Silver Anniversary Thoughts

Posted by JonWoods JonWoods
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June 1st marks a quarter of a century that I've been in this business. I feel like I already did the big retrospective of my career five years ago in this blog when I hit the 20 year milestone, and I don't know what else I could add to that. So I'll share a few random thoughts.

This industry, like many others I suppose, has no shortage of people with large egos. I try hard not to be one of them. Although I'd like to believe my longevity has been solely because of talent, I realize that I've been remarkably lucky. There aren't too many of us who have survived for 20 years or more, and that includes some talented producers who deserved a much longer run. So how did I get this far?

I would credit a strong work ethic, a single-minded dedication to our fetish, and a stubborn nature as being crucial to reaching this anniversary. But more than that I was fortunate enough to be surrounded by supportive people who helped me get started all those years ago, and who've helped me through the difficult times during this long journey. Lorelei is the main person, of course, but I'd also like to thank my business partners at FM Concepts, Chase Brocco, Ikaras Jones, Nimzo, and all you paying customers. I would be remiss if I didn't also include Mr. Robert Harmon, who allowed me the creative freedom to find my voice in those early years.

The internet has been revolutionary for producers and customers alike. The information age has created a platform unparalleled in its egalitarianism. But that's not always a positive thing. These days anyone can, for example, publish a book, no matter how poorly written. Yes, they can bypass the publishing companies, but they also miss out on the benefits of editing, proofreading, and having an objective party question the merits of publishing the book at all. Any motivated person can host a podcast, unlike terrestrial radio, which has some minimal standards as well as sponsors to answer to. Often, ability has nothing to do with it. And now, for better or worse, anyone can go broke trying to produce their own fetish content. Back in the days of magazines and VHS tapes when I started my career, there were very few companies producing bondage entertainment. To a degree we (that is, all of the active Harmony Concepts alumni) were all finding our way, but we always strove to maintain a certain level of professionalism. With the advent of digital photography, easier access to videography and a new outlet for selling content, there was an explosion of new and often unique voices in our genre. While it was a wonderful time for people with specialized interests to express themselves, it's not too surprising they couldn't remain viable in a glutted market. I hope our commitment to upholding an acceptable standard has contributed to our long tenure in the industry.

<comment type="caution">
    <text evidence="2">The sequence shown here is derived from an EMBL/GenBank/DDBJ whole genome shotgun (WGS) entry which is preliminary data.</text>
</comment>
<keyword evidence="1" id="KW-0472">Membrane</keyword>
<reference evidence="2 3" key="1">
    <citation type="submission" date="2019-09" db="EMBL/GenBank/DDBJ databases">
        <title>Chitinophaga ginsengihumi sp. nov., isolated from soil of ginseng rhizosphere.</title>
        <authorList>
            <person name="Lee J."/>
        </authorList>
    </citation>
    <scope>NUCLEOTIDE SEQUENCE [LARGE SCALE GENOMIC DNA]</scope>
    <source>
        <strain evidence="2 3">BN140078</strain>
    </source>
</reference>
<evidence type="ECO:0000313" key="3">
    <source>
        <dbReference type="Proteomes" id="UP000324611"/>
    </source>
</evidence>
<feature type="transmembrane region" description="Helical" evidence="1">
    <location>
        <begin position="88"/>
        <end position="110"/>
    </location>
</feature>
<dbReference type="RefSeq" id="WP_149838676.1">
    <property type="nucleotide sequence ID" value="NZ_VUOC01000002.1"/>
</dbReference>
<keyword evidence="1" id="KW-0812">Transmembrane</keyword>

I feel lucky that my own tastes are mainstream enough that I can try to create bondage videos that I like that will also appeal to the folks who experienced the same psychological imprinting from popular entertainment that I had. For a long time now I've felt that the people who create something, artists, writers, musicians and auteurs, are innately brave. They fearlessly reveal something about themselves when they produce their art, and open themselves to criticism as well as praise. I don't know if I'm brave (because I don't feel especially brave), and more often I feel like I'm just sharing a beloved thing with friends and like-minded people.

At the risk of wandering into negative territory, at times I find it amazing that any bondage producers — or producers of adult content in general — can manage to stay in business these days. We're plagued by credit card companies and banks that are openly hostile to us. Frequently we're subjected to ineptitude by payment processors and web hosts, and dishonest webmasters. A majority of our customer base feels entitled to get everything we produce for free, and there are wealthy, thieving tube sites that happily accommodate them. This is made worse as we get no meaningful copyright protection for our work. And yet despite these obstacles, we're all trying to continue. It's not because we have some delusion there will be a big payoff at the end, or that this situation might even get better. We do it because we must, because it's our passion. If you share this passion, all we're asking is that you help us keep on doing it.